Meteora, Thessaly

Meteora a mountain top monastery Unesco site in Greece

Meteora is one of the mixed UNESCO sites in Greece — it’s both cultural and natural. The natural aspect comes from the rocks formed over 60 million years ago that appear to be exploding from the valley below. 

The cultural part was created in the 13th century AD when monks decided to build monasteries on top of the rocks. Who wouldn’t want to enjoy that panoramic view every morning? Initially, there were 24 monasteries, of which only 6 are open today. 

Mount Athos, Monastic Republic of Mount Athos

Mount Athos, Greece unesco site overlooking the water

Mount Athos is difficult to tick off if you’re a woman — no women are allowed! It’s considered the holiest center in Greece for the Orthodox faith and also an autonomous state, which means they get to make the rules. 

If you’re a woman and still want to get a glimpse at the impressive monasteries, you’ll have to do it by boat.

Byzantine Monuments of Thessaloniki, Thessaloniki

St. Paul Byzantine Monuments of Thessaloniki

Before Thessaloniki became a popular tourist destination in Greece, it was the second most important town of the Byzantine Empire. 

Many important religious people decided to call Thessaloniki home. They built a number of monuments and churches that are now included in the UNESCO World Heritage Sites.  

Archaeological Site of Olympia, Western Greece

columns and cherry trees in archaeological Site of Olympia

The name hints at why the Archaeological Site of Olympia became a UNESCO site in Greece. It’s where the Olympic Games began in 776 BC. A bit different from today, the games were used to honor the god Zeus and the hero Hercules. 

Some monuments to check out include the Temple of Zeus, the Temple of Hera and the ancient stadium. Little remains, but the two onsite museums do an excellent job of bringing it back to life and showing how it led to the modern Olympic games.

Archaeological Site of Mystras, Peloponnese

Archaeological Site of Mystras, Greece

Not everyone visits the Archaeological Site of Mystras, and that’s precisely why you should. There will be no elbow bumping like at the Acropolis. 

The fortified town of Mystras was one of the last places to fall to the Ottomans and where the last Byzantine Emperors were born. Before the Ottomans took over, several intricate churches were built inside the castle walls. These are impressive, but it’s the view that takes your breath away!

Delos Island, Cyclades

mosaic floor in Delos, and UNESCO site in Greece

The entire island of Delos was added to the list of UNESCO sites in Greece. It’s believed to be the island where the Greek God Apollo was born. It became one of the most religious spots where people flooded to show their respects to Apollo. 

Nowadays, the island is uninhabited but can be visited as an archaeological site. It’s a perfect day trip from Mykonos or Naxos.

Monasteries of Daphni, Hosios Loukas and Nea Moni

Monastery of Daphni in Greece

Don’t go around searching in one area, trying to find all three of these monasteries. They’re actually pretty far from each other. The Monastery of Daphni is located near Athens, Osios Loukas in Central Greece and Nea Moni in Chios.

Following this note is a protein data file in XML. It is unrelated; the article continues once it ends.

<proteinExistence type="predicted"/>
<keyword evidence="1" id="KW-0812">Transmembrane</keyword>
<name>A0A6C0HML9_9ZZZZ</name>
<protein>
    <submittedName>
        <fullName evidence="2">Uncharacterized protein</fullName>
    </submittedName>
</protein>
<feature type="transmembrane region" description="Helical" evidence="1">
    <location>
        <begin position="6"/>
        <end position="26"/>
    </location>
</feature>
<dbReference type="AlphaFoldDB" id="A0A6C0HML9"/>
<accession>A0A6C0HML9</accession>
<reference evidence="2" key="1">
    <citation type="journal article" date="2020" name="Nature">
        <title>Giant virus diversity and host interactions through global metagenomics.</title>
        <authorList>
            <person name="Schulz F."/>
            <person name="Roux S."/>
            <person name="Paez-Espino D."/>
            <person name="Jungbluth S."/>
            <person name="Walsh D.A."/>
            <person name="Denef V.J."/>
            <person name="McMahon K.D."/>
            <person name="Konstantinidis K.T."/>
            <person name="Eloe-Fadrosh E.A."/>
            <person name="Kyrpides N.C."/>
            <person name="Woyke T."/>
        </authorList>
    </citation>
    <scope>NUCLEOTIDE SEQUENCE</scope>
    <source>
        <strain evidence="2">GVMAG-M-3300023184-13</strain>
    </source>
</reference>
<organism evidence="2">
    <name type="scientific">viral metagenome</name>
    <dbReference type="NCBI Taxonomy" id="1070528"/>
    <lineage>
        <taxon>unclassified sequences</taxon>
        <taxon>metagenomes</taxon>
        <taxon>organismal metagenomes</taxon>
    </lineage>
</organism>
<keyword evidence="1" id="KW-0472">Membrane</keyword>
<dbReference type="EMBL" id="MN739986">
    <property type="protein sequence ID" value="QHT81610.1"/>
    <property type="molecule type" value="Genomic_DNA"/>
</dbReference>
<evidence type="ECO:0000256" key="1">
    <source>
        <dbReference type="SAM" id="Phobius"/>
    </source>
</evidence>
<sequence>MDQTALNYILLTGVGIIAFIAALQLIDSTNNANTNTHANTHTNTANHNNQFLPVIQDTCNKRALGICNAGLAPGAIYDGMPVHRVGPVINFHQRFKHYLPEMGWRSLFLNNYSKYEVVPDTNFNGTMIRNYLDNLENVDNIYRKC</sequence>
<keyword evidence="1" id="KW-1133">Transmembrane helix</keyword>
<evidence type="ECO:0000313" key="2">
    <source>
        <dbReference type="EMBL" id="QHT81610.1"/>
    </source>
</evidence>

They were all grouped as the same UNESCO site due to their similar details and architectural characteristics. These monasteries, with their orange brickwork, sheer size, mosaics and marblework, are breathtaking and well worth the visit.

Pythagoreion and Heraion of Samos Island

Pythagoreion and Heraion of Samos statues in Greece

Another jointly listed site, Pythagoreion and Heraion of Samos, are thankfully only 10 minutes apart. 

Pythagorion was a port village that played an important role during Roman times. It’s now a quaint beach town with remnants of the Romans. 

When you’re done exploring the harbor and cobblestone streets, hop over to the archaeological site of Heraion, built in the 8th century BC. Not much remains, but the view over the turquoise sea below is picturesque. 

Archaeological Site of Aigai, Vergina

Archaeological Site of Aigai royal tomb entrace

Aigai was the first capital of the kingdom of Macedon and is now located in the modern city of Vergina. 

The spectacular thing about this UNESCO site is that it was discovered not too long ago. In the 1970s, a Greek archaeologist uncovered the burial site of the Kings of Macedon and the tomb of Alexander the Great’s father. The most incredible part was that the tombs had been left completely undisturbed. 

Head to the Museum of Vergina to learn more about the history of the tombs and its kings. 

Monastery of Saint John and Cave of Apocalypse, Patmos

Unesco Monastery of Saint John in Patmos Greece

Its religious significance put the Monastery of Saint John and the historic center of Chora on the UNESCO list. Located on the island of Patmos, Saint John was said to have written his gospel and the Book of Revelation here. 

The island is picture-perfect with its white-washed houses and labyrinth streets.

You can also visit the Cave of Apocalypse, where John is said to have received his visions. 

Archaeological Sites of Mycenae and Tiryns, Peloponnese

Archaeological Site of Mycenae in Greece, Unesco

Mycenae and Tiryns are two towns not too far from each other, listed under the same UNESCO site. The village of Mycenae played a huge role in history, giving its name to the Mycenaean civilization spanning from 1750 to 1050 BC.